In 2020, I met with my co-director, distinguished professor of History and renowned Diversity Educator, Dr. Carlos E. Cortés to create a Health Equity, Social Justice, and Anti-Racism (HESJAR) curricular initiative. As we pondered our curriculum-to-be, we recognized that health equity, social justice, and anti-racism raised related but inherently different issues. Anti-racism focuses on one critical dimension of group-based experience. Health equity embraces the intersection of myriad social categories. Social justice draws our eyes to larger societal and even global cultural and structural. We needed to be innovative in our approach.

In keeping with one element of antiracist pedagogy, we created opportunities for our community to listen to stories of students, faculty, and community members from historically marginalized communities. These stories were a key element in shaping our curriculum. Traditional curricular development models may not prioritize the voices and experiences of marginalized communities, while we put story listening at the center of the process.

Story listening prioritizes the voices and experiences of marginalized communities, creating a wider range of perspectives and a deeper understanding of the complexities of identity and culture. Story listening creates opportunities to redefine values/identity (Identify), provides perspective (Describe), and allows the storyteller to regain control over the future (Dismantle) - an act of antiracism.

To do this we developed the Brave, Values, Action (BrVA) approach:

Creating a Brave space: Over several weeks we held listening sessions that did not interfere with curricular obligations. To promote a risk supportive space, sessions for students were held separately from those for faculty. We developed a series of questions, but the list proved unnecessary. Once we presented the opening question – what comes into your mind when you think about health equity, then social justice, then anti-racism? – they buried us with a flood of insights.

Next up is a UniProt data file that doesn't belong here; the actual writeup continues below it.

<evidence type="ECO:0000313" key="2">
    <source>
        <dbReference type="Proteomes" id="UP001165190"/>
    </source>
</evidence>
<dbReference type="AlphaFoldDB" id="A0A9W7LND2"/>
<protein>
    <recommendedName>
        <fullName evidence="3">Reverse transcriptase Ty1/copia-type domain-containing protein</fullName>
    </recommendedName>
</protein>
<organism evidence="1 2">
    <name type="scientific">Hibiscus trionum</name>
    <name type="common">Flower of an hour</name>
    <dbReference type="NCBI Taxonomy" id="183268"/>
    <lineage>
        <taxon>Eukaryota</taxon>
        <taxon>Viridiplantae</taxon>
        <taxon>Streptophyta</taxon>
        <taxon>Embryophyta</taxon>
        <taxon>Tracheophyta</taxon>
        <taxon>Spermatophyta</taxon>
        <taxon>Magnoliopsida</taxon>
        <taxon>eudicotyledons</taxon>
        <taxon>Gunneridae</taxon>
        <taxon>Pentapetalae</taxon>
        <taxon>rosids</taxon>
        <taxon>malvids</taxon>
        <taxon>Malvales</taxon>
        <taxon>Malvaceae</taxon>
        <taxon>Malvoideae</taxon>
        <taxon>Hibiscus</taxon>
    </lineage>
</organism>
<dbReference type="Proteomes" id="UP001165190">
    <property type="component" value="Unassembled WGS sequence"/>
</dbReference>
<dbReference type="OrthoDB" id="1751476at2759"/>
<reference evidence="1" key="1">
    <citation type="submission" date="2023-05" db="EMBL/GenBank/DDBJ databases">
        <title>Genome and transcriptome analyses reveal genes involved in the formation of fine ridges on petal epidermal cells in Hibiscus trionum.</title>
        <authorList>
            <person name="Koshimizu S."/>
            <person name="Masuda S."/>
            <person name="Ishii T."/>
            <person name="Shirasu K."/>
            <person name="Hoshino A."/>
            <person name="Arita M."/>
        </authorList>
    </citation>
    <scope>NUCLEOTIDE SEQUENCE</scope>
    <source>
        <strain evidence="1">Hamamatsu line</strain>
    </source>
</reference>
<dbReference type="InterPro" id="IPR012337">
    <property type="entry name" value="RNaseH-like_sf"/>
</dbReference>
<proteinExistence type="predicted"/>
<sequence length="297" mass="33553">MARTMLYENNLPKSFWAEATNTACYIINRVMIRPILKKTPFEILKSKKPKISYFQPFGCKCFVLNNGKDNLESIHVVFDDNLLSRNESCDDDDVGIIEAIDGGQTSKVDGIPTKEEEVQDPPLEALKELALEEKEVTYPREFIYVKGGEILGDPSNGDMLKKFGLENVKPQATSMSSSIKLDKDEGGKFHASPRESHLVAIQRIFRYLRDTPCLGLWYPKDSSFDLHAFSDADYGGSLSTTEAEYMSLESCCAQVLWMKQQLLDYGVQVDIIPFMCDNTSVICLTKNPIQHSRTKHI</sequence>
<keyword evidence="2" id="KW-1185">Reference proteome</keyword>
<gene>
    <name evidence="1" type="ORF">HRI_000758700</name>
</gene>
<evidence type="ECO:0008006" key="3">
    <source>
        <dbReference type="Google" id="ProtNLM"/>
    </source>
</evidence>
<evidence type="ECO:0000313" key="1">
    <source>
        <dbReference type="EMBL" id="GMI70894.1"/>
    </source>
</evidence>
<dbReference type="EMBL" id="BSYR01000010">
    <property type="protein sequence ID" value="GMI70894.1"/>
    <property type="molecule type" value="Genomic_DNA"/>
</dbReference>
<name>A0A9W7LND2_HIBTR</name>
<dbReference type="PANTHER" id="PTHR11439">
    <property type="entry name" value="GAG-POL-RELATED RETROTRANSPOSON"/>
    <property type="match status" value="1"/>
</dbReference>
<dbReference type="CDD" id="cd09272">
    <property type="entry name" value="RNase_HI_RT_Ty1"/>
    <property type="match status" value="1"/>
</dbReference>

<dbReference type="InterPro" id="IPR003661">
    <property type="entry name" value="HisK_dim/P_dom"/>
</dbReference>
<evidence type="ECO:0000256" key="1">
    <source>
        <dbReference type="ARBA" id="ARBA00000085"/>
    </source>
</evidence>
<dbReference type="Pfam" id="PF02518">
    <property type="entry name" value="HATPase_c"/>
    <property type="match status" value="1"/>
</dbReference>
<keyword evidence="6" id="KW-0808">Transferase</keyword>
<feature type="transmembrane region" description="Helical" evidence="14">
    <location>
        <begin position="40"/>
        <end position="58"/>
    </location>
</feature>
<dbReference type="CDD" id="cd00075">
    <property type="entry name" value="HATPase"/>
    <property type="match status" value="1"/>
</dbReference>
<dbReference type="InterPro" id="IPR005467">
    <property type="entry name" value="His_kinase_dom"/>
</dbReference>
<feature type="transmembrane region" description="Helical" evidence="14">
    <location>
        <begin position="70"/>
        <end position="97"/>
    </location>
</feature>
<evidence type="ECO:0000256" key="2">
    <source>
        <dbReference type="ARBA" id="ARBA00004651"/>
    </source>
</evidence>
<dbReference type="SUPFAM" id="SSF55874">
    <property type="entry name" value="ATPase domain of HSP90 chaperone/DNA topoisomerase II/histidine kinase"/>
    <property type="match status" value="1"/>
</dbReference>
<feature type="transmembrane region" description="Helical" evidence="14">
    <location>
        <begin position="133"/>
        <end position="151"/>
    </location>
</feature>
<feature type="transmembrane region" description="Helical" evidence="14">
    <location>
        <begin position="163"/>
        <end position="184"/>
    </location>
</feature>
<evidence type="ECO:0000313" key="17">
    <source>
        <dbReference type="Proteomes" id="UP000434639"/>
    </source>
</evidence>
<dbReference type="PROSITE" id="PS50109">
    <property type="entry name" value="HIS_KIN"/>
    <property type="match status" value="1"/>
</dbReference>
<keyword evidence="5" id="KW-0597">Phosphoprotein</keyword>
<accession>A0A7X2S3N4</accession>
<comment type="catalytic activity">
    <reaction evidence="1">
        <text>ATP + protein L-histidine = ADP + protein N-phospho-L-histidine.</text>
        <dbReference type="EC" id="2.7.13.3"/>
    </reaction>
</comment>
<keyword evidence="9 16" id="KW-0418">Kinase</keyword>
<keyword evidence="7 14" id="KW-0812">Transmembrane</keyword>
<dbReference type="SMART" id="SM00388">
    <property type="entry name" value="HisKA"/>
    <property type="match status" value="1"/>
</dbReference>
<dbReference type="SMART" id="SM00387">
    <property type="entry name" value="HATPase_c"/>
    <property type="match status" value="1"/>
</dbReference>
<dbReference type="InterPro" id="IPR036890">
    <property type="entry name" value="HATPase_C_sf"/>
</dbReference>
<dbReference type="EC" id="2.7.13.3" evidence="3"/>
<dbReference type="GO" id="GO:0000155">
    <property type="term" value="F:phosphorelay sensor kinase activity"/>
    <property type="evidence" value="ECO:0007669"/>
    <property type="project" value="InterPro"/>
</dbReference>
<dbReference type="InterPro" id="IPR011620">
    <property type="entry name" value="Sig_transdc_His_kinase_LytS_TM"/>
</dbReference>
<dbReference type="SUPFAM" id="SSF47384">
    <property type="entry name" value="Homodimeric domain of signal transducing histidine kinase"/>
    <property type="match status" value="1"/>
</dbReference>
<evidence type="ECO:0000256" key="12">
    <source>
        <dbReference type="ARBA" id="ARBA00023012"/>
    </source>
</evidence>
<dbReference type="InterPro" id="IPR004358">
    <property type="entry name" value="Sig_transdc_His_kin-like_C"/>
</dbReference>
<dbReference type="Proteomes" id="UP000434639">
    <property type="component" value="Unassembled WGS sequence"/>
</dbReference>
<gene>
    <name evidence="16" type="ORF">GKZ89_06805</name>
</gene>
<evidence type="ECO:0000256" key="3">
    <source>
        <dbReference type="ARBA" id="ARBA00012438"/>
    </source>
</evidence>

Committing to a Value important to the storyteller: We listened to students and faculty tell us they needed a curriculum that prepared future physicians to advocate for excellent health care for all. A curriculum that helped them better identify and address inequity producing flaws in the current health care system. A curriculum that challenged the stereotypical misuse of race in health. They told us they needed to have a dialogue with and listen to local communities of diversity served by the school.

Committing to Actions that honor a value important to the storyteller: By listening to the needs expressed by students and faculty in these sessions, we created a student led community courageous conversation series with marginalized communities in our county focusing on intersectional health care stories and experiences.

Listening to stories from residents of our communities helped us identify values important to them. These serve as the foundational themes of our curriculum:

Interpersonal Triad: These are the relationships between health care professionals, patients, and their families. Three themes – active listening, communication, and advocacy – are central.  “How do we consistently include a consideration of cross-cultural and cross-lingual perceptions in patient interactions?”

Health Care Systems, Culture, and Structures: These three health care components contribute to health equity or disparities. “How does race factor into this triad? What steps could we take to make these components responsive to health inequities and supportive of social justice?”

Health Equity Framework: To integrate this into the school’s focus on patient-centered care, this framework posits a single foundational question, which we encourage faculty and students to ask and apply when teaching case studies and clinical situations. “In this case or situation, what personal, systemic, cultural, or structural factors may exist that could facilitate or complicate the pursuit of health equity for your patient?”

We continue to use this BrVA approach in story listening to guide us in the growth of our curriculum. How have you approached story listening in developing a curriculum?

The author acknowledges Dr. Carlos E. Cortés for his feedback on an early version of the blog post.

Did you know that the Harvard Macy Institute Community Blog has had more than 340 posts? Previous blog posts have explored topics including evaluation inequities, lessons from a mobile classroom pilot, and the “Heron 8.”


Adwoa Osei

Adwoa Osei, MD, FAAP, (Educators, ‘22) is a medical educator and pediatrician. She currently serves as Director of Health Justice, Social Justice and Anti-racism in the Undergraduate Medical Education curriculum, Director of the Pediatric Clerkship, and Program Director of the PRIME Leadership in Education to Advance Diversity – African, Black, and Caribbean – at the University of California, Riverside. Adwoa’s areas of professional interest include medical education, trauma informed care, and relational health care and human flourishing. Adwoa can be followed on LinkedIn or contacted via email